Too many women in Scotland are failing to follow current advice on vitamin D supplement use in pregnancy. This is leading to very low levels in some mothers and newborns, particularly in the winter months, and the problem is greatest in mothers from the poorest areas.
This is the conclusion of a study led by Professor Paul Haggarty at the University of Aberdeen’s Rowett Institute of Nutrition and Health, and published in the British Journal of Nutrition.
The researchers recommend that more should be done to improve the uptake of current advice on vitamin D supplements, but they also suggest that promoting safe sun exposure and access to green spaces in summer could be a useful additional strategy, even in the north of Scotland.
Vitamin D is synthesised in the body when skin is exposed to sunlight of a certain wavelength. However, in the UK during winter months, the required UV-B radiation can be insufficient to adequately support vitamin D synthesis in the body, and this lasts longer the further north the person lives.
In Scotland, the relative lack of sunshine at northern latitudes has led to concern over the vitamin D status of the population in general, and of pregnant women in particular.
The UK Scientific Advisory Committee on Nutrition is currently undertaking a review of vitamin D requirements and recommendations for the public, including those with special needs such as pregnant women.
Currently, pregnant and breastfeeding women in the UK are advised to take daily supplements of vitamin D to protect against deficiency, but the success of this advice has not previously been studied in Scotland.
So the research team carried out a study of vitamin D in 1,205 pregnancies at Aberdeen Maternity Hospital, Scotland between 2000 and 2006.
The aims were to determine vitamin D status in mothers and newborns (through cord blood) in a large population in the northeast of Scotland (latitude 57 deg North) The team evaluated the influence of season, vitamin D intake from diet and supplements, compliance with current advice on supplement use, and the effect of deprivation.
Mothers provided a blood sample at 19 weeks and cord blood samples were collected from the baby at delivery. The mothers also provided information about their diet – and use of supplements - through a questionnaire. The vitamin D analysis was carried out at the University of Glasgow.
The team found that:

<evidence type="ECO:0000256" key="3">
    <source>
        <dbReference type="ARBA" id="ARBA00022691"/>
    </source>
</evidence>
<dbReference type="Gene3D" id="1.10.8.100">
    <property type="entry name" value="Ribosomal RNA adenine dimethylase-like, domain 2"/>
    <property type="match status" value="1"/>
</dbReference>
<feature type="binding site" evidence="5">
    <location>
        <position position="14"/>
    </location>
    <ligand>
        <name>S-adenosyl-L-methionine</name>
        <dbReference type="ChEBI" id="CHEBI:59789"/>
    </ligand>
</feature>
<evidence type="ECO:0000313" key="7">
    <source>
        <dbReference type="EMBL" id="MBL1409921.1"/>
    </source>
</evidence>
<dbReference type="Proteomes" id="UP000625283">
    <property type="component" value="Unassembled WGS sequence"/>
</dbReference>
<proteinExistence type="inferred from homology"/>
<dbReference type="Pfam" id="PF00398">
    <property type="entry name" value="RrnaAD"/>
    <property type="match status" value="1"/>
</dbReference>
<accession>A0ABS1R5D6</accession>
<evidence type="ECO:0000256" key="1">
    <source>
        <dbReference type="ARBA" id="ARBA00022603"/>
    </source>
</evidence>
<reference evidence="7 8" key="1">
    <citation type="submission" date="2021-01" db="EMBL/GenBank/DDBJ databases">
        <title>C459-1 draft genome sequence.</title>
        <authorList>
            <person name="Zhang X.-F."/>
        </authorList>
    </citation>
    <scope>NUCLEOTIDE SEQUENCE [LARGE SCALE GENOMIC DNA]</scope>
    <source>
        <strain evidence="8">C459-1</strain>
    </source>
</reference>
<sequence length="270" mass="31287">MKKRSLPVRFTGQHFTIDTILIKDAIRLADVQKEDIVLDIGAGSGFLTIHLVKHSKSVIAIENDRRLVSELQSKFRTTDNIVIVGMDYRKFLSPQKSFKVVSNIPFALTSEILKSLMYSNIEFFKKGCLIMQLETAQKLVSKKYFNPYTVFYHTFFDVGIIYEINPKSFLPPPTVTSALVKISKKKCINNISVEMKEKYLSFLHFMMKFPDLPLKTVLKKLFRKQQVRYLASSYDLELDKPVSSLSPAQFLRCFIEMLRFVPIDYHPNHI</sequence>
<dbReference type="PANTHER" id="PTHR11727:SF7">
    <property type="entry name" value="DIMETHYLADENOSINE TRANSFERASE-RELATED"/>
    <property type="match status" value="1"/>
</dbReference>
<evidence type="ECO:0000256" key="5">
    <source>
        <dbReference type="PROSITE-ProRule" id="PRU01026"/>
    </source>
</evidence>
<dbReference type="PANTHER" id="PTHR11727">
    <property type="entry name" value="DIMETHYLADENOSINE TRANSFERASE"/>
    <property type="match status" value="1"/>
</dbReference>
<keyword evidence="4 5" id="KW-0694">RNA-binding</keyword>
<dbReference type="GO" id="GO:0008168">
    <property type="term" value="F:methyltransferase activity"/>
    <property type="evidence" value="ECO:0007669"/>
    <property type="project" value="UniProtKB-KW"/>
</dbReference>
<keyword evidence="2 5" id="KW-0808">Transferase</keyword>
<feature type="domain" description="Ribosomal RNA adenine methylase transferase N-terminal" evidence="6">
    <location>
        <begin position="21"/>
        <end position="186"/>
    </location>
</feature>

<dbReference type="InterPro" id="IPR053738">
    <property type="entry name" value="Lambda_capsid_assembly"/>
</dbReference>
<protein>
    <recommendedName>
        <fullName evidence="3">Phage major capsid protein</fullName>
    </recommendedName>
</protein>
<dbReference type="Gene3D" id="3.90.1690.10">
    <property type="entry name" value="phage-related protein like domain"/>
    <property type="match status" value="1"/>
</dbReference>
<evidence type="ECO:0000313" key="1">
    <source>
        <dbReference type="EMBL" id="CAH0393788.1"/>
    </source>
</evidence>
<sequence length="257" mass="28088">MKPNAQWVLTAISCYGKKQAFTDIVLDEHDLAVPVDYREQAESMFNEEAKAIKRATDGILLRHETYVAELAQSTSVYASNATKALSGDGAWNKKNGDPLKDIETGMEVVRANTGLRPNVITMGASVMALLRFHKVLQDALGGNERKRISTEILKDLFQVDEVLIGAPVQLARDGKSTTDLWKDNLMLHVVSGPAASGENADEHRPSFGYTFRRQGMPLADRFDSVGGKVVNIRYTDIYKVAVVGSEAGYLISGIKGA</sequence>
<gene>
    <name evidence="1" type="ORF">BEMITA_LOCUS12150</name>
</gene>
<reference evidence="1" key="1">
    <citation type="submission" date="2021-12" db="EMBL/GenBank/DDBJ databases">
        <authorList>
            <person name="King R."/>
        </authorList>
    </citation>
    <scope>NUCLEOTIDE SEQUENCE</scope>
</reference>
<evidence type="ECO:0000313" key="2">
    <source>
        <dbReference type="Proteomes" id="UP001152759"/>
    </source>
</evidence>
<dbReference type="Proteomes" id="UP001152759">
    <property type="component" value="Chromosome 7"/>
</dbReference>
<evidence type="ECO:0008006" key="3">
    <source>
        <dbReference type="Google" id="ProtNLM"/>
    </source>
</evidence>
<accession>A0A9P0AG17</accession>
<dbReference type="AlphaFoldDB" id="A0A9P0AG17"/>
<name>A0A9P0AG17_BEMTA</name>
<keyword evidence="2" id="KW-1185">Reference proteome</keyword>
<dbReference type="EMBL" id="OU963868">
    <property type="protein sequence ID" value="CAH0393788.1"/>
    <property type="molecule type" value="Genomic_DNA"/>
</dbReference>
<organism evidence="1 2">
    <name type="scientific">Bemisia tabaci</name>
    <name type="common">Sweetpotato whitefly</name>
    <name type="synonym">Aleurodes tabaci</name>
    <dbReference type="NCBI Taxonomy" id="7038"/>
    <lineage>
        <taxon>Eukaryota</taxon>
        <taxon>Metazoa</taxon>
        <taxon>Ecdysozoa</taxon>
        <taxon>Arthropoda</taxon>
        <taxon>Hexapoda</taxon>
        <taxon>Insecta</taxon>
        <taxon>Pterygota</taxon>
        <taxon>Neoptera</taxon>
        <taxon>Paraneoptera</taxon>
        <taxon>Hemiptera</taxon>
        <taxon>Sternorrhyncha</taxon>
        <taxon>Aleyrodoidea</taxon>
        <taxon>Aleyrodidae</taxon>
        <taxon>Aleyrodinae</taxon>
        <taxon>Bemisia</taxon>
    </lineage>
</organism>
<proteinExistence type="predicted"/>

- 21% of the mothers in Aberdeen reported taking any vitamin D supplements in pregnancy and only 1% were taking the recommended amount.
- Mothers taking supplements had a higher level of vitamin D in their blood, but this did not show up in blood samples from the cord
- There was a strong seasonal variation in the mother’s vitamin D level, with a much higher level from May to September.
- The levels of supplement use in Scotland were not very different from those previously reported for pregnant women in the south of England (Southampton) but the levels of vitamin D were lower in Scotland.
Professor Paul Haggarty, who led the research, said: “We need to do more to encourage women to take vitamin D supplements during pregnancy, particularly women from more deprived backgrounds. Realistically however, if every pregnant woman in the study followed the advice perfectly about 8% would still be deficient in vitamin D.
“Those women most likely to benefit from supplements are also those least likely to follow advice on diet and supplements, due to circumstances related to deprivation. They appear to be doubly disadvantaged in that they are also less likely to visit green spaces and may have limited opportunities to holiday in sunnier climates.
“We suggest that, in addition to guidance on supplement use, encouraging safe sun exposure and getting out into green spaces in summer may help to improve vitamin D status in pregnancy, even in the north of Scotland.
“We need to investigate this further through a trial of safe sun advice in the critical summer months at northern latitude to assess the impact on the vitamin D status of the mother during pregnancy and while breastfeeding, and of the baby, in pregnancies commencing in different seasons of the year.”
The work was funded by the Scottish Government Directorate of Health and Wellbeing, and the Rural and Environment Science and Analytical Services Division.
Professor Paul Haggarty is available for interview by calling Communications 01224 272014
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